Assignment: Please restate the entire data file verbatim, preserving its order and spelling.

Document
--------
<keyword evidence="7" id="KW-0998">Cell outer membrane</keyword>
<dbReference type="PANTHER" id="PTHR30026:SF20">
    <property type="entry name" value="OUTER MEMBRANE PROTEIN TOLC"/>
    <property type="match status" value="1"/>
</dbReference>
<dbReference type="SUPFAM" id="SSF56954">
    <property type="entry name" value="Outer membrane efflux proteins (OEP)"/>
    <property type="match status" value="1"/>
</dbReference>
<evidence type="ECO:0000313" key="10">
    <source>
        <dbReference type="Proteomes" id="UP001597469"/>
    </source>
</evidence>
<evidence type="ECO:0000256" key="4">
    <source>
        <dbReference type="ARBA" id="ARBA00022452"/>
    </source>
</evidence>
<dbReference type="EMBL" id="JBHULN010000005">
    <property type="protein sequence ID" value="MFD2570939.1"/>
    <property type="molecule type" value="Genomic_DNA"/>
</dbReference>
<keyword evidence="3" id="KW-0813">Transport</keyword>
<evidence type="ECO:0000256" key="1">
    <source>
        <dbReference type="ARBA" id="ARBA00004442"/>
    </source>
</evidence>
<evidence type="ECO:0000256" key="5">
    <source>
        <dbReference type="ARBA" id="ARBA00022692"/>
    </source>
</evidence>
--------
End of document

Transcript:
<keyword evidence="7" id="KW-0998">Cell outer membrane</keyword>
<dbReference type="PANTHER" id="PTHR30026:SF20">
    <property type="entry name" value="OUTER MEMBRANE PROTEIN TOLC"/>
    <property type="match status" value="1"/>
</dbReference>
<dbReference type="SUPFAM" id="SSF56954">
    <property type="entry name" value="Outer membrane efflux proteins (OEP)"/>
    <property type="match status" value="1"/>
</dbReference>
<evidence type="ECO:0000313" key="10">
    <source>
        <dbReference type="Proteomes" id="UP001597469"/>
    </source>
</evidence>
<evidence type="ECO:0000256" key="4">
    <source>
        <dbReference type="ARBA" id="ARBA00022452"/>
    </source>
</evidence>
<dbReference type="EMBL" id="JBHULN010000005">
    <property type="protein sequence ID" value="MFD2570939.1"/>
    <property type="molecule type" value="Genomic_DNA"/>
</dbReference>
<keyword evidence="3" id="KW-0813">Transport</keyword>
<evidence type="ECO:0000256" key="1">
    <source>
        <dbReference type="ARBA" id="ARBA00004442"/>
    </source>
</evidence>
<evidence type="ECO:0000256" key="5">
    <source>
        <dbReference type="ARBA" id="ARBA00022692"/>
    </source>
</evidence>